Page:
This week I have assigned a significant amount of reading from one author. Considered one of the best letter-writers
in history, Lady Mary Wortley Montagu gives us the opportunity to explore the representation of life and
culture in eighteenth-century Europe as well as in the Ottoman Empire. Her letters are charming, intelligent and
of wide-ranging subjects. Through her letters we come to know the eighteenth-century world more intimately. By
examining her letters written over a lifetime, we not only witness the evolution of her life and thought but we
also learn the conventions and artistry of the genre. Pay attention to formal attributes of the letter.
From the introduction, Isobel Grundy writes "As a letter-writer she resembles Samuel Johnson or Virginia Woolf in the urgency and the
skill with which she extracts imaginative sustenance from matters at hand. The view from her window (whether it is a wintry English tree
or the exotically early spring flowers of Turkey), her little daugher playing about the room or the latest gossip, either marital or political,
all are grist to her mill; but she selects and angles all these details to forward an exchange of minds and hearts with each particular correspondent" (xx).
Evaluate the skill of the letters. By what measure or standard do we judge aesthetic skill in letter-writing?
Grundy includes part of the famous Turkish Embassy Letters in this collection, even though they are widely known and make a complete
separate publication, so as to demonstrate the complete range of LMWM as a letter writer. How are these letters different?
Susan Staves dedicates a section of chapter four to Lady Mary's Embassy Letters (211-217), written between 1716 and 1718. She calls the collection,
which circulated privately in manuscript before it was published in an unauthorized form in 1720, "the most brilliant book by any women writer of the
Restoration and eighteenth century and one of the best books written by a writer of either gender in this period" (211-2). Evaluate these letters as
represented in Grundy's collection.
In Letter 107, Lady Mary relates her now much-discussed experience at the "bagnio" or bath-house in Sofia. In what ways is the bath-house a "contact-zone" (Pratt)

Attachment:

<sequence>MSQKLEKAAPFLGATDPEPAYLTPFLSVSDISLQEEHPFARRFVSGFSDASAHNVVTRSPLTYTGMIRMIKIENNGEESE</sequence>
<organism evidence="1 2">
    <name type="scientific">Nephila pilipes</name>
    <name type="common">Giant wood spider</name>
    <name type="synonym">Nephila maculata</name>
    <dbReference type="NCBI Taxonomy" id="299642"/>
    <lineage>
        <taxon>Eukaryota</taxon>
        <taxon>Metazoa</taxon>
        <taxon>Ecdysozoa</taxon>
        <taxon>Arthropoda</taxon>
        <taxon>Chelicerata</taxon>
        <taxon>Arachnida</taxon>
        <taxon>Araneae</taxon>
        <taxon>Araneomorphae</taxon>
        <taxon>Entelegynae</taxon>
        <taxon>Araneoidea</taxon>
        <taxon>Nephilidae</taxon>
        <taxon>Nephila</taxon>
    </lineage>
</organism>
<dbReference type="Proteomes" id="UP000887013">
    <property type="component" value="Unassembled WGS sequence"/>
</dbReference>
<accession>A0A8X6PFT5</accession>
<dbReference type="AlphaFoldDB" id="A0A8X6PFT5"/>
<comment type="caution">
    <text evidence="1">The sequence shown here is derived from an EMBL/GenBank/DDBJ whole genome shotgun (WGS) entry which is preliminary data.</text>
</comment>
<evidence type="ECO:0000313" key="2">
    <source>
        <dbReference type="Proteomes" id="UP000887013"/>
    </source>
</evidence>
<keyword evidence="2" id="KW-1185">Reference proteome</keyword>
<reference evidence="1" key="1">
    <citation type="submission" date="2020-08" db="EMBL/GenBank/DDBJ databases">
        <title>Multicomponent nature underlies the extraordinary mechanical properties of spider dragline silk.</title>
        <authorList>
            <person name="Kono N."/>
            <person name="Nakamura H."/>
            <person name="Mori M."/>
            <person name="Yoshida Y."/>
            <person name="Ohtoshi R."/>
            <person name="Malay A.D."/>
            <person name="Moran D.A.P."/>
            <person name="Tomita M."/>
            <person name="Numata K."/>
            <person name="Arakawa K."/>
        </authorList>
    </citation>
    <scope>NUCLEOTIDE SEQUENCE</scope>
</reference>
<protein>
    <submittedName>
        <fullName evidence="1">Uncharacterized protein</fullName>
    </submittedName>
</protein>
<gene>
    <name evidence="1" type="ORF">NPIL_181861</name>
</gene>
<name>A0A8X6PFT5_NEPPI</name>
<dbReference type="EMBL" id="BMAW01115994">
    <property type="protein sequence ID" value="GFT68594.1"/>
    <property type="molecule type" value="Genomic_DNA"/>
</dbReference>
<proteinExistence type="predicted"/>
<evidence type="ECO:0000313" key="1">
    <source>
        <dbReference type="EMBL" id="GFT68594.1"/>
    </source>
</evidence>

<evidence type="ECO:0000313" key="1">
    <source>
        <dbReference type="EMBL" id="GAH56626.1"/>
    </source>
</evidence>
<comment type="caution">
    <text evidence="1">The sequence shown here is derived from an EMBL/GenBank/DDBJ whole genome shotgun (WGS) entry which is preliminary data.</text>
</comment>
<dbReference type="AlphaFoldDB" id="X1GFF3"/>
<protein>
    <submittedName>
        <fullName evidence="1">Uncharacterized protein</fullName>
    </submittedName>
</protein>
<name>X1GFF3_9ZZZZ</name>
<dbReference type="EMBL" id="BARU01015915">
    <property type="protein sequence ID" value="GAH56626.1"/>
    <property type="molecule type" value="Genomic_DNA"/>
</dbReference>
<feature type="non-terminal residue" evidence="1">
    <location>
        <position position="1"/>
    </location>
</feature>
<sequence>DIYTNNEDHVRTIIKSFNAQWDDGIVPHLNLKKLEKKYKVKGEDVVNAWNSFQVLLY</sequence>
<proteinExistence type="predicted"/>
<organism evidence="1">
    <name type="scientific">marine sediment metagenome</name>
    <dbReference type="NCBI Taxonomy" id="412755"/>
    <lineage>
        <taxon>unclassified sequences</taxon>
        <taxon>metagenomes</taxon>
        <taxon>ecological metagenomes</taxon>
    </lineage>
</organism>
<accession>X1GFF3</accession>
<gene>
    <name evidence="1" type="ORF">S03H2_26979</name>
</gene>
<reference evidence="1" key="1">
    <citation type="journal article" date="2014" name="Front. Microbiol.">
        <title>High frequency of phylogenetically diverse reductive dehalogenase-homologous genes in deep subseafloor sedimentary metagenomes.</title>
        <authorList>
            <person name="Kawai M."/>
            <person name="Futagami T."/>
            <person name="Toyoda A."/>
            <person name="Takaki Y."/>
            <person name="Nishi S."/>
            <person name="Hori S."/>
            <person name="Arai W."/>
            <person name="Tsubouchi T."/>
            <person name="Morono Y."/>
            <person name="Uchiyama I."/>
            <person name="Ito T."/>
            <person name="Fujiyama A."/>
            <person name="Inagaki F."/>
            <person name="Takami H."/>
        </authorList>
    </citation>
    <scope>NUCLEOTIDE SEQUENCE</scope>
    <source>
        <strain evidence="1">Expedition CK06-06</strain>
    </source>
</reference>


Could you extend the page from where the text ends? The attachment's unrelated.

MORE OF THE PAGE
or a meeting of cultural exchange between Ottoman women and Lady Mary, a European and a Christian. How does her experience in the bath-house compare to the "contact zones"
of Rotterdam and Vienna described earlier?
Grundy refers to the "range of Lady Mary's epistolary moods and techniques" across the spectrum of her letters. Compare and contrast two or three
different moods and evaluate the epistolary performance.
The "Marriage Market" letters tell a courtship story that begins with refusal and ends with open acceptance. How would you describe Lady Mary's negotiations
with her future husband? Do these letter foretell a doomed marriage?
In Letter 19 Lady Mary states: "I do not doubt God and Nature has thrown [women] into an inferior rank... and any Woman who suffers her Vanity and folly to
deny this, Rebells against the Law of the Creator and indisputable Order of Nature" (30). How might we understand Lady Mary's attitudes toward gender?
Is it possible to discuss gender apart from rank and social order in Lady Mary's correspondence?
As you read, note the unfamiliar, whether it is a reference to an object of clothing or a Venetian noble, a building or a song, a plant in her garden or an
author she is reading. Check the annotation and pursue any curiosity raised by her incorporating this in her letter.
These letters represent writing over the course of a long life; how do the letters reflect Lady Mary's age or aging? What surprises you about this?
How might this reflect Enlightenment themes?
Grundy writes that Lady Mary's reputation as a writer has never been higher (and her scholarship may be a leading cause for this). What role
do the letters play in Lady Mary's literary reputation? What other forms of writing bring her fame?
Using Locating London's Past identify the place names mentioned in Lady Mary's correspondence.
Using My Maps in Google Maps [see drop down menu on upper left corner of Google Maps], create a document tracing Lady Mary's world
travels. Reflect on the significance of this for a woman in the eighteenth century. Reflect on the significance of this for readers today.
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